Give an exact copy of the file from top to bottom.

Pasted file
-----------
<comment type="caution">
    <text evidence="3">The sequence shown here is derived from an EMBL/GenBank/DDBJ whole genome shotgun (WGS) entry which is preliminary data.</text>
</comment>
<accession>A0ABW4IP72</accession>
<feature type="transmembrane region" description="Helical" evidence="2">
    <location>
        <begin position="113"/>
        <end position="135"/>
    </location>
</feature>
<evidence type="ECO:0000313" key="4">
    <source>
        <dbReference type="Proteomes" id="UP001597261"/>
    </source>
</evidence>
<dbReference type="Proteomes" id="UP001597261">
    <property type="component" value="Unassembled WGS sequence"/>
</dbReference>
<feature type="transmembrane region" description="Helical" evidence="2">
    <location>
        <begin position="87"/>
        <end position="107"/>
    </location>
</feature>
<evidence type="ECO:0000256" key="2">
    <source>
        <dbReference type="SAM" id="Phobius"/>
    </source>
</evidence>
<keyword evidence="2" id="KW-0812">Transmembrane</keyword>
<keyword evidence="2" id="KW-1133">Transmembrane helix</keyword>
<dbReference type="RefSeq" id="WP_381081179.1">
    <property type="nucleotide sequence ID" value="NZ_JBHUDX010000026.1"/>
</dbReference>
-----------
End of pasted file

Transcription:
<comment type="caution">
    <text evidence="3">The sequence shown here is derived from an EMBL/GenBank/DDBJ whole genome shotgun (WGS) entry which is preliminary data.</text>
</comment>
<accession>A0ABW4IP72</accession>
<feature type="transmembrane region" description="Helical" evidence="2">
    <location>
        <begin position="113"/>
        <end position="135"/>
    </location>
</feature>
<evidence type="ECO:0000313" key="4">
    <source>
        <dbReference type="Proteomes" id="UP001597261"/>
    </source>
</evidence>
<dbReference type="Proteomes" id="UP001597261">
    <property type="component" value="Unassembled WGS sequence"/>
</dbReference>
<feature type="transmembrane region" description="Helical" evidence="2">
    <location>
        <begin position="87"/>
        <end position="107"/>
    </location>
</feature>
<evidence type="ECO:0000256" key="2">
    <source>
        <dbReference type="SAM" id="Phobius"/>
    </source>
</evidence>
<keyword evidence="2" id="KW-0812">Transmembrane</keyword>
<keyword evidence="2" id="KW-1133">Transmembrane helix</keyword>
<dbReference type="RefSeq" id="WP_381081179.1">
    <property type="nucleotide sequence ID" value="NZ_JBHUDX010000026.1"/>
</dbReference>